So, Mike Woodson went on Stephen A. Smith's radio show today to discuss life as a 1-3 coach staring down a month or two without Tyson Chandler. I did not listen, because I would rather fill my ears with centipedes than listen to sports radio, but some people did, and I thank them for it. Kevin McElroy-- who writes for Knickerblogger and who you ought to follow on Twitter-- and Chris Herring did a lovely job summarizing what Woodson said:
"Probably" going to be better off playing small rather than big. "It's been proven since I've been here" that the small lineup works. -Woody— Kevin McElroy (@knickerbacker) November 6, 2013
"My tinkering with the lineup was to see how the big team would fare....We haven't had enough moments to get a true comparison."— Kevin McElroy (@knickerbacker) November 6, 2013
"I'm probably gonna be forced to go back to small ball" given Chandler injury.— Kevin McElroy (@knickerbacker) November 6, 2013
Woodson says Bargnani could end up going to center and Anthony at PF. Felton and Prigioni would start at PG, with Shumpert— Chris Herring (@HerringWSJ) November 6, 2013
Woodson says he'd like to get Anthony's minutes back down to 33 or 34 per game. He's played 42 a night so far.— Chris Herring (@HerringWSJ) November 6, 2013
On one hand, that starting lineup-- which has seen the court as a unit for less than a minute through four games-- seems likely to open up the offense. On the other, that group will need to play a whole lot of offense or force a whole lot of turnovers, because it's hard to picture them protecting the basket or rebounding...at all. I just hope Pablo Prigioni doesn't get the start-then-play-four-minutes-then-sit-the-rest-of-the-game treatment. The man should be playing basketball, for he is good at playing basketball and makes the Knicks better at playing basketball when he is playing basketball.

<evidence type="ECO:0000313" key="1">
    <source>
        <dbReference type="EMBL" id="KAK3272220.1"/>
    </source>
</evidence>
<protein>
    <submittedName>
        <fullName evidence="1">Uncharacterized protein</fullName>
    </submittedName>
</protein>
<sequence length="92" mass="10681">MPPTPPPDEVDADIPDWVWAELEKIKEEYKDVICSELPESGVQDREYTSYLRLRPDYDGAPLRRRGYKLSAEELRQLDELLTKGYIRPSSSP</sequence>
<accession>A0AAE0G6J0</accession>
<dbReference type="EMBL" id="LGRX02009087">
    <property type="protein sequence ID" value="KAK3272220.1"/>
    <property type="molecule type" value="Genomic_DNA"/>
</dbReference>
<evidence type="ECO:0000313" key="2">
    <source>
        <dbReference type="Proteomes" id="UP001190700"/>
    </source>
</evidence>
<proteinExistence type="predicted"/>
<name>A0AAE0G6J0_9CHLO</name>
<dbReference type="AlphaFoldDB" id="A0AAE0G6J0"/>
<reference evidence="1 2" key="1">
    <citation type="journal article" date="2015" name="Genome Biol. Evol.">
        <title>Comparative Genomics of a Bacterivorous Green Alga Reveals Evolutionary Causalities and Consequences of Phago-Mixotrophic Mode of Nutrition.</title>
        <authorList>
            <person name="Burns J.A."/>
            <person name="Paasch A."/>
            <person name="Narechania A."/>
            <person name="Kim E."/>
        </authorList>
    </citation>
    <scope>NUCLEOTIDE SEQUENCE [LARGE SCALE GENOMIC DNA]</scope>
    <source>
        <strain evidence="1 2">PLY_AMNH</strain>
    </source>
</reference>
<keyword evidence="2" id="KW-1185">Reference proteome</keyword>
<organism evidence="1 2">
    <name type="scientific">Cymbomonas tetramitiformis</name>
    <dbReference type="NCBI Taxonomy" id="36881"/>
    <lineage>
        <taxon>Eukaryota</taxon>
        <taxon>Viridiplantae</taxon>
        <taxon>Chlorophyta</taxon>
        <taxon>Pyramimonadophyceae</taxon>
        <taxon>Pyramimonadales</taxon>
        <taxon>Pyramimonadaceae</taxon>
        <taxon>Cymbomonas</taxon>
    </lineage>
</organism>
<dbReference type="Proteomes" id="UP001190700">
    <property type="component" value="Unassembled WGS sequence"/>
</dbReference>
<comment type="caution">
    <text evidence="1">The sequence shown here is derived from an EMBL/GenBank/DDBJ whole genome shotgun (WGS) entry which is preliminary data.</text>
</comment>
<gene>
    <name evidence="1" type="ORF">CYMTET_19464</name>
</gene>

We can still expect to see more traditional lineups for as many minutes as Kenyon Martin can muster (he was sore today after 18 minutes Tuesday night), and perhaps we'll get to see some of Cole Aldrich or a signing-to-be-named-later at some point. In between, it'll be a whole lot of smallball with Bargnani or Amar'e (or, Metta World Peace, who I'd prefer to either of those two) acting as center by default. It'd have been nice for Woodson to lean harder on that "proven" look (and it is proven) before his hand was forced and a crucial element disappeared, but oh well. Mike Woodson has squeezed magic out of these Knicks before when saddled with injuries. Maybe that sort of restriction was what he needed to wake them up?